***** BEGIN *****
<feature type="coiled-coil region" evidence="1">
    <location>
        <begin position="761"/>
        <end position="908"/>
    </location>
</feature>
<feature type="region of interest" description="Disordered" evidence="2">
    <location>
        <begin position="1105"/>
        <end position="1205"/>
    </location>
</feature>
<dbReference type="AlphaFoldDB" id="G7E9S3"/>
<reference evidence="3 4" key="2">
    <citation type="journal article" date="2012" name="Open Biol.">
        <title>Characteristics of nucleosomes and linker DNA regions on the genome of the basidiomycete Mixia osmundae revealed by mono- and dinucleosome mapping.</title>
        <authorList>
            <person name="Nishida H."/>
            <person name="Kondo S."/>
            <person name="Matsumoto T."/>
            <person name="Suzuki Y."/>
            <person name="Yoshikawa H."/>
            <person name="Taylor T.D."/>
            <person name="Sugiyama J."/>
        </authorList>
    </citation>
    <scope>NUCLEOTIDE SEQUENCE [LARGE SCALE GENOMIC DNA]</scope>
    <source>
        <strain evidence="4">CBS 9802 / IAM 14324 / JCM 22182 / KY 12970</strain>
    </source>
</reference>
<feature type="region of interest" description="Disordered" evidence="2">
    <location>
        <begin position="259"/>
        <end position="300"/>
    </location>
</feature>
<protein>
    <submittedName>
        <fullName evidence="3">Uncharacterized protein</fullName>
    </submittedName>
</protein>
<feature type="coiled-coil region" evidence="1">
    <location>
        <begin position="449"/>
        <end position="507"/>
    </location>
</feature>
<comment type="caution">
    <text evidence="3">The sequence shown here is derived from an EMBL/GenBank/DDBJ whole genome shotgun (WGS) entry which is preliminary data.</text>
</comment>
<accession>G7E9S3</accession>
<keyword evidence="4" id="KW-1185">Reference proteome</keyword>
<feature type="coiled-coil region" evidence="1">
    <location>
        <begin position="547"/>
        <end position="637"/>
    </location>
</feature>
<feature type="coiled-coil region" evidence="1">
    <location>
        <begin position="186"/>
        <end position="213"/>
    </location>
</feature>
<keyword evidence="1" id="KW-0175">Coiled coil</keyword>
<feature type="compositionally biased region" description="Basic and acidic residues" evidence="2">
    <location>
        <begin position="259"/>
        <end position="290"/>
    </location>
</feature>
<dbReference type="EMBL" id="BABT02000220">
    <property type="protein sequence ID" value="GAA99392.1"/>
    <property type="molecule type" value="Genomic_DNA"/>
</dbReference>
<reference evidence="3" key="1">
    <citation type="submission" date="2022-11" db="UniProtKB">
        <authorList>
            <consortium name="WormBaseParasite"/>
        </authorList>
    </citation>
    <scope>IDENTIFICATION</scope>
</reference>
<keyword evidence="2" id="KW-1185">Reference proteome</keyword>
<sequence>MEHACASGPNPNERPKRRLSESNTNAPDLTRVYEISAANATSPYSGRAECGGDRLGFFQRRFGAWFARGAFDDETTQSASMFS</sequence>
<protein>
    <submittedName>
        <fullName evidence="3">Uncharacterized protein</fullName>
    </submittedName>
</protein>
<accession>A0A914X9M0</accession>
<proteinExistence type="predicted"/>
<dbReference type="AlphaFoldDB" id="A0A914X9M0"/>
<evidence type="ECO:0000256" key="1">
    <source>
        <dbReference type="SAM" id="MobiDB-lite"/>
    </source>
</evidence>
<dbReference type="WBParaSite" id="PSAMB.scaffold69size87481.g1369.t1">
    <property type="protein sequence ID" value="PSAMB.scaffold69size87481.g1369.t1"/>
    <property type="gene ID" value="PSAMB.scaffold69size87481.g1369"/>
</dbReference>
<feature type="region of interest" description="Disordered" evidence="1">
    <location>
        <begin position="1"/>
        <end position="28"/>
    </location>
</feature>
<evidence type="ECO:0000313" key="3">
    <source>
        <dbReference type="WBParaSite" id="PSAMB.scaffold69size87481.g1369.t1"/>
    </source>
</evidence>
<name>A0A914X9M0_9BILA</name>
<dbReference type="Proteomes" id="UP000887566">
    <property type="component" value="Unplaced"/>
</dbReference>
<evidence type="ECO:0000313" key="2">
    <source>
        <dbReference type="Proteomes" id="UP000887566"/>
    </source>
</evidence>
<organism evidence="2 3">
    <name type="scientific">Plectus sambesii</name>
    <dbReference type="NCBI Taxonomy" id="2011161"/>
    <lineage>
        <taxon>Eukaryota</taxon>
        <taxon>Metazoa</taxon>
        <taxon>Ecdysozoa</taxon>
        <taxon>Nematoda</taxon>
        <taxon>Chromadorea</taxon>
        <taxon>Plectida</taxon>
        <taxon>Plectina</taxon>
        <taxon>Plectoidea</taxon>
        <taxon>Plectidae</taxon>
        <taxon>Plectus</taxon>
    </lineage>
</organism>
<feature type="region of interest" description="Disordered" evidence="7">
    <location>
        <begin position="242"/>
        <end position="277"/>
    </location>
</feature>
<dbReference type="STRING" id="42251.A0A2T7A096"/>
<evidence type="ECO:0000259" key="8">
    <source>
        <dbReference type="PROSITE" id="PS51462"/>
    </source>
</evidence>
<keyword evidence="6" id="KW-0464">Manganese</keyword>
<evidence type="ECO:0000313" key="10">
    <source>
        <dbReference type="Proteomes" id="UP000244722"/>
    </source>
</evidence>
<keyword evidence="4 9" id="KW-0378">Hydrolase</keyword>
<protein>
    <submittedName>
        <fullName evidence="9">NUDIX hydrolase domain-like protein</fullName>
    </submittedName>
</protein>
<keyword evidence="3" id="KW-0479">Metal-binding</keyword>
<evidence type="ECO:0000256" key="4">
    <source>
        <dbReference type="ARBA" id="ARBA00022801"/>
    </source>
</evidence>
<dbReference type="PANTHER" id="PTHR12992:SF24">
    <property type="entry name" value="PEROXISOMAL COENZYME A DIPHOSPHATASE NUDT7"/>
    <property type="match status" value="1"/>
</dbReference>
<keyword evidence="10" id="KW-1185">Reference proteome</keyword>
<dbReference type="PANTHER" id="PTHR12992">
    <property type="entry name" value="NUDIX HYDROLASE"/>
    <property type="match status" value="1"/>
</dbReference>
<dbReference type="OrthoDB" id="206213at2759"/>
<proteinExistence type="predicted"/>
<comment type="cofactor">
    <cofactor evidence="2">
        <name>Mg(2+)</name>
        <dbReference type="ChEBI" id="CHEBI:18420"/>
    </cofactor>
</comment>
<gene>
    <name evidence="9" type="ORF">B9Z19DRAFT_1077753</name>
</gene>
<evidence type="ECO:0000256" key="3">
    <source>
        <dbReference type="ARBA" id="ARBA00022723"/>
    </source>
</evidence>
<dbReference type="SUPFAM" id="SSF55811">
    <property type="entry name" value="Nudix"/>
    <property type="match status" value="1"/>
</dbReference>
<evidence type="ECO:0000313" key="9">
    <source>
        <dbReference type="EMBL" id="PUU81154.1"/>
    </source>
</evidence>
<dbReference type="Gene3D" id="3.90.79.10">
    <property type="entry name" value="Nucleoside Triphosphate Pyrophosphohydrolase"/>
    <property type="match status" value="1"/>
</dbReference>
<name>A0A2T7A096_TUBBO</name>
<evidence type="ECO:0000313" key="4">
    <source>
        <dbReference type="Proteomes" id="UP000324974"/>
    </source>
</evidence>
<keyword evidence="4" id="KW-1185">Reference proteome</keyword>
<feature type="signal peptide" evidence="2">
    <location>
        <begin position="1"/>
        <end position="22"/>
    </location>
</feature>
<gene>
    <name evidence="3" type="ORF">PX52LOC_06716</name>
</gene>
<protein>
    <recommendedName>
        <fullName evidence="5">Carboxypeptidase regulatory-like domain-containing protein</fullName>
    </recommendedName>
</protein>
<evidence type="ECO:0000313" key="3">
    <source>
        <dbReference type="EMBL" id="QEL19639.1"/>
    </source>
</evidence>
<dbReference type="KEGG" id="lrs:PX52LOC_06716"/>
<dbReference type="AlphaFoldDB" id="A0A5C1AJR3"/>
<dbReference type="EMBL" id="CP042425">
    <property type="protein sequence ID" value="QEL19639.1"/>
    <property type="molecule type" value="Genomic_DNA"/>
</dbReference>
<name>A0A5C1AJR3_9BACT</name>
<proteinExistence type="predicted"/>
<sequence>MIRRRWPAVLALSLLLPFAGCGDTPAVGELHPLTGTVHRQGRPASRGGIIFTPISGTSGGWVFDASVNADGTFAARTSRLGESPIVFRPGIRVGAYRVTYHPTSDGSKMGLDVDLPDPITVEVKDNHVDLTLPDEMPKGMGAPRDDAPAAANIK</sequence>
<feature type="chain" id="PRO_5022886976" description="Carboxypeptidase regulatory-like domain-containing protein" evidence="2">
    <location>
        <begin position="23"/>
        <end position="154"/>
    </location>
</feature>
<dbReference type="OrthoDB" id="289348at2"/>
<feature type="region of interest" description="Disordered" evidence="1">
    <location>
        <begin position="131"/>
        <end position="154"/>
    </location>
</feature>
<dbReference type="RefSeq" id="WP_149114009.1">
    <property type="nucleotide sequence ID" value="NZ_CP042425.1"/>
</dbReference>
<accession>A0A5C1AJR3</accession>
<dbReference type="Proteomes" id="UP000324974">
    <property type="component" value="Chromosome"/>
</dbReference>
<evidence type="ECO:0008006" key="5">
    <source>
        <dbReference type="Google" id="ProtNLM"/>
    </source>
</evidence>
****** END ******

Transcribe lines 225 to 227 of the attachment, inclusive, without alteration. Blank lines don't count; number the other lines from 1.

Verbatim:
    <recommendedName>
        <fullName evidence="5">Carboxypeptidase regulatory-like domain-containing protein</fullName>
    </recommendedName>